Category Archives: american history

Books about the history of the United States.

Review 61: Dave Barry Slept Here


Dave Barry Slept Here: A Sort of History of the United States by Dave Barry

Sometimes you just need a palate cleanser. Something to make you smile, that requires a minimum of thought for a maximum of entertainment. This is a dangerous thing to look for; it’s all too easy to find oneself wading through a sea of dross, looking for funny but just finding silly, childish nonsense of a mediocre caliber.

The nice thing about Dave Barry is that he is silly childish nonsense of the highest caliber.

My family has been Barry fans for a long time running. When I was a kid, the new Dave Barry book was an automatic Father’s Day present, and would migrate around the house as one or another of us picked it up for a few laughs. Fortunately for us, the laughs were more than a few – I remember laughing so hard I had to put the book down for a few minutes because just thinking “Hawley-Smoot Tariff” sent me into uncontrollable giggles.

This book is Barry’s tribute to not only American history, but to the whole concept of history books themselves. The fact that he’s covering everything from the initial human migration into North America to the Bush-Quayle administration (the book was published in 1989) in only 175 pages with fairly large font is a sign of his being a true master of history.

For example, he does what most public school textbooks do – he skips the boring parts. Teapot Dome? Who cares! The Federal Banking Crisis of 1837? Yawn…. We all remember high school, right? Pretty much nothing happened between the ratification of the Constitution in 1789 and the Civil War seventy-six years later. Right? He also saves time and space by skipping over those parts of history which are, to use a technical term from historiography, “bummers.” World War 2, for example – nothing fun to talk about there.

What Barry also does to make history easier is he standardizes the dates for us. No more do we have to remember what month and day something occurred (a feat that always kept me off the high score list in high school history class.) Now all the prospective student of history has to remember is October 8. When did the Mayflower arrive in New England? October 8. When was Kennedy assassinated? October 8. When was the very first Fourth of July? October 8.

See how easy it is? Why didn’t they do this when I was in school?

The style of the book is like someone writing about something barely remembered, with only the most cursory amount of research done. And this was in the pre-Wikipedia days, kids, when you had to look stuff up in books. Fortunately, while Barry’s history does indeed parallel our own, it is almost completely devoid of actual facts that you may be required to remember. All you really have to do is follow him along on the ride. Of course, if you actually do know something about American history, the book is even funnier. The fact that the book ends with the election of George Herbert Walker Norris Wainright Armoire Vestibule Pomegranate Bush IV and his vice-President Dan “Potatoe” Quayle does disappoint a bit, but, linear time being what it is, there’s not a whole lot one can do about it. All history books, serious and silly, are obsolete the moment they hit bookstores. The good news is that Barry maintained a prolific career as a columnist until he retired back in 2004, so you can read his thoughts on the large amount of history that did not end in 1989.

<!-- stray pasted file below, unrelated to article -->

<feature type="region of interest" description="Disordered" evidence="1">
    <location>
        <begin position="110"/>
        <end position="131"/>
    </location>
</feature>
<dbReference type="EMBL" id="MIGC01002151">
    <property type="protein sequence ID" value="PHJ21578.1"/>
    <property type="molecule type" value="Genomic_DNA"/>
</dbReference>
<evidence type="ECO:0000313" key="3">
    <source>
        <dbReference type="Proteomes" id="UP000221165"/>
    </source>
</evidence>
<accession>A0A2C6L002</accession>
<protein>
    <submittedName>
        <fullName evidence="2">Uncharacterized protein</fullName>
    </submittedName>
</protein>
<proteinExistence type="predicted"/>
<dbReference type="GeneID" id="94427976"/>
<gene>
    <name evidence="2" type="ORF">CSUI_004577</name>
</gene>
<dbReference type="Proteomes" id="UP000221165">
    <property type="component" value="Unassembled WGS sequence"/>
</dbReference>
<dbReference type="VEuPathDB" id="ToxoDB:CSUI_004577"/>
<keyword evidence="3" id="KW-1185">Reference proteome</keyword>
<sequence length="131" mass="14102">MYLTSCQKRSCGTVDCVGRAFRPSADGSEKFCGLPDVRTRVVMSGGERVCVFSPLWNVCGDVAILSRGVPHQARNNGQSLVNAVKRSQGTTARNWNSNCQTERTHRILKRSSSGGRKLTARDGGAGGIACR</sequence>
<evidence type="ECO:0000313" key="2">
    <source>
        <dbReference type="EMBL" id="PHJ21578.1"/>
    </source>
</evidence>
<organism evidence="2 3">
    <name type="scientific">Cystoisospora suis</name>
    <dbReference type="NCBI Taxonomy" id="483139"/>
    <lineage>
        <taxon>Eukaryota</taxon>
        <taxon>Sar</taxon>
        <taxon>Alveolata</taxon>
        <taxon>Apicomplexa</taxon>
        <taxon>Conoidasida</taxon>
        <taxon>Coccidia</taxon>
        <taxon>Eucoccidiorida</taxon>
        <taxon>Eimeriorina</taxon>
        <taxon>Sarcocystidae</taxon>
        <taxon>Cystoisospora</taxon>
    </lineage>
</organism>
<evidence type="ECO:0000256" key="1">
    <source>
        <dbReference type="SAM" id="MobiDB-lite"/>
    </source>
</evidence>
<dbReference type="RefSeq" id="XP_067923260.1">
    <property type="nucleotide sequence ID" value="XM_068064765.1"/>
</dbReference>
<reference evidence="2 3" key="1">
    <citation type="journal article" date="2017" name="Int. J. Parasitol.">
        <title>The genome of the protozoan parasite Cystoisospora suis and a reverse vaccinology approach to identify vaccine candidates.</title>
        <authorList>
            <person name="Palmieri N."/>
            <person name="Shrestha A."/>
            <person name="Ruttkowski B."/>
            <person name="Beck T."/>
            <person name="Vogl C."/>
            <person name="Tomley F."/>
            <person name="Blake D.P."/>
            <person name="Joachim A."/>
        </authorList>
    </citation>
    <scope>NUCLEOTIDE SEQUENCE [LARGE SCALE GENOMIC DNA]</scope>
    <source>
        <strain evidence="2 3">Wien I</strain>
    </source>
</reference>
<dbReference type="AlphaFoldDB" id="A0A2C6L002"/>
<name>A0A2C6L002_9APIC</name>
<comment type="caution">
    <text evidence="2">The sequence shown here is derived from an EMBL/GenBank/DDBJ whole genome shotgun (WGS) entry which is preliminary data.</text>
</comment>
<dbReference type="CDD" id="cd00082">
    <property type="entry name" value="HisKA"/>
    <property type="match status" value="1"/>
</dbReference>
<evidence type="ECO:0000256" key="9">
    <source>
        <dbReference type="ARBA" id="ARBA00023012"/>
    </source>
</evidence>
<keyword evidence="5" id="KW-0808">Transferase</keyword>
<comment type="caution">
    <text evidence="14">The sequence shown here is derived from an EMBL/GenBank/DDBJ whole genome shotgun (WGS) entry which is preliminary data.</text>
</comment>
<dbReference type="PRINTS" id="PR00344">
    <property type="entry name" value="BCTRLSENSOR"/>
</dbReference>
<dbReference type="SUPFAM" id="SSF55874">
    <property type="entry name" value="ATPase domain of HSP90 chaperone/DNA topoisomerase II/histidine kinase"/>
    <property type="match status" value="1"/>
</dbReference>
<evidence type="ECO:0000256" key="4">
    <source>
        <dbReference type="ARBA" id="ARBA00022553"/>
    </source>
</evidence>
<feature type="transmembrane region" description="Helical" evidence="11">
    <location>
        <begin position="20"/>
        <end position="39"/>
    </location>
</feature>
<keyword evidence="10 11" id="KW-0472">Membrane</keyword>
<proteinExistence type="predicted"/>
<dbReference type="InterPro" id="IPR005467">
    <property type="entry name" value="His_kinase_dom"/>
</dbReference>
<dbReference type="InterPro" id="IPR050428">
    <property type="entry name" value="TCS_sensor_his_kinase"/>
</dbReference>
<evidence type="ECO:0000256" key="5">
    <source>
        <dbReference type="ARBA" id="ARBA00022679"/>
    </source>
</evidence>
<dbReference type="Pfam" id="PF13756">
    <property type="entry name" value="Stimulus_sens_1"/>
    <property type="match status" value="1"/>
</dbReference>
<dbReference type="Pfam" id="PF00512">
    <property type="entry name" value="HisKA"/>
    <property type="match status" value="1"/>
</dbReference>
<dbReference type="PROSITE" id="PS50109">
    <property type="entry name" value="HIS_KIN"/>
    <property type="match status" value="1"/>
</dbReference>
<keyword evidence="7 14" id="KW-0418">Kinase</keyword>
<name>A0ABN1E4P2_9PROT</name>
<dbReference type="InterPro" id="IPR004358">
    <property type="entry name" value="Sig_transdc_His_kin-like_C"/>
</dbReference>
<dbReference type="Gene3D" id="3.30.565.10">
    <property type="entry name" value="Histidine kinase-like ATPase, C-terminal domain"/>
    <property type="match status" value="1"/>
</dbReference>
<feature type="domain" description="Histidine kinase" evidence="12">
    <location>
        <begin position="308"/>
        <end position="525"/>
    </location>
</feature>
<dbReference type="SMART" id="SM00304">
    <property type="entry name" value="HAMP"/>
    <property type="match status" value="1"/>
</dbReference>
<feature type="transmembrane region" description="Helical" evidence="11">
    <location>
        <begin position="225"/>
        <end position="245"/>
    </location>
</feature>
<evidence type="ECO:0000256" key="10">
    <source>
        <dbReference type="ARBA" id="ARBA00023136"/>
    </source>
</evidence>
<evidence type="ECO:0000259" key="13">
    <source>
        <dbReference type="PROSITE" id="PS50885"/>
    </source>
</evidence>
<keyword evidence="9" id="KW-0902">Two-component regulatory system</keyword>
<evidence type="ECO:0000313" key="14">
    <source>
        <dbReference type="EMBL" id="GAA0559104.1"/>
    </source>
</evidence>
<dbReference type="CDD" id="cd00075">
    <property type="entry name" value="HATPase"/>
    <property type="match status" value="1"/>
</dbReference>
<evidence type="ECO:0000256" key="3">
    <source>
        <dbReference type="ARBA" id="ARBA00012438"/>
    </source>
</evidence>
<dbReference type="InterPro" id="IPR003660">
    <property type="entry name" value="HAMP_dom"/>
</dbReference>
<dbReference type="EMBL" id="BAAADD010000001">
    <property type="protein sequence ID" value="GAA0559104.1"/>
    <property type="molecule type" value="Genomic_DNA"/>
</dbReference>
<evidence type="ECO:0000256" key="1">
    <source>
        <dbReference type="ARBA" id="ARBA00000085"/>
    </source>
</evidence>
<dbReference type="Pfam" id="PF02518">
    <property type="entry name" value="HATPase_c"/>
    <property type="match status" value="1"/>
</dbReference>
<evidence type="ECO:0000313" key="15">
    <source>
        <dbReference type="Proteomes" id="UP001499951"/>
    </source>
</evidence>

I will always have a warm place for Dave Barry in my heart, but I do have to confess something. When I was younger and read Dave Barry, I would laugh. A lot. Those good, hearty, soul-clearing laughs, and part of the best memories I have of Dave Barry is simply remembering laughing. I didn’t laugh very much reading this again. I don’t know if it’s because I knew where all the jokes were, if my head just wasn’t in the right place, or if my sense of humor has changed over the last twenty years.

Twenty years. Good lord.

Anyway, whatever the reason, I had far fewer of those laugh-out-loud moments than I used to. It’s still funny, don’t get me wrong. I just didn’t giggle, guffaw, cackle and try to read bits to my long-suffering co-workers. Whatever it is, I kind of miss it. I think I’ll have to dip into some of his other books to see if I can find it again.

If you haven’t read Barry, I definitely recommend checking him out. This book is a fine place to start….

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“But as the old saying goes, “Time heals all wounds,” and in the more than 120 years since the Civil War ended, most of this bitterness gradually gave way to subdued loathing, which is where we stand today.”
– Dave Barry, Dave Barry Slept Here
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Dave Barry on Wikipedia
Dave Barry Slept Here on Wikipedia
Dave Barry’s homepage
Dave Barry Slept Here on Amazon.com

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Filed under american history, Dave Barry, history, humor

Review 60: Assassination Vacation


Assassination Vacation by Sarah Vowell

I first saw Sarah Vowell on The Daily Show and I was intrigued by her. This slight, dry, kind of sleepy-looking woman was not who you might expect when you run the words “presidential historian” through your mind (in my mind, “presidential historian” is usually an older man of leisure who’s managed to be lucky enough to turn a passion into a job), but there she was. The fact that she was also really funny impressed me even further. And so, since I have a long-running fascination with presidential history myself, I set out to Mooch this book. And it was well worth it.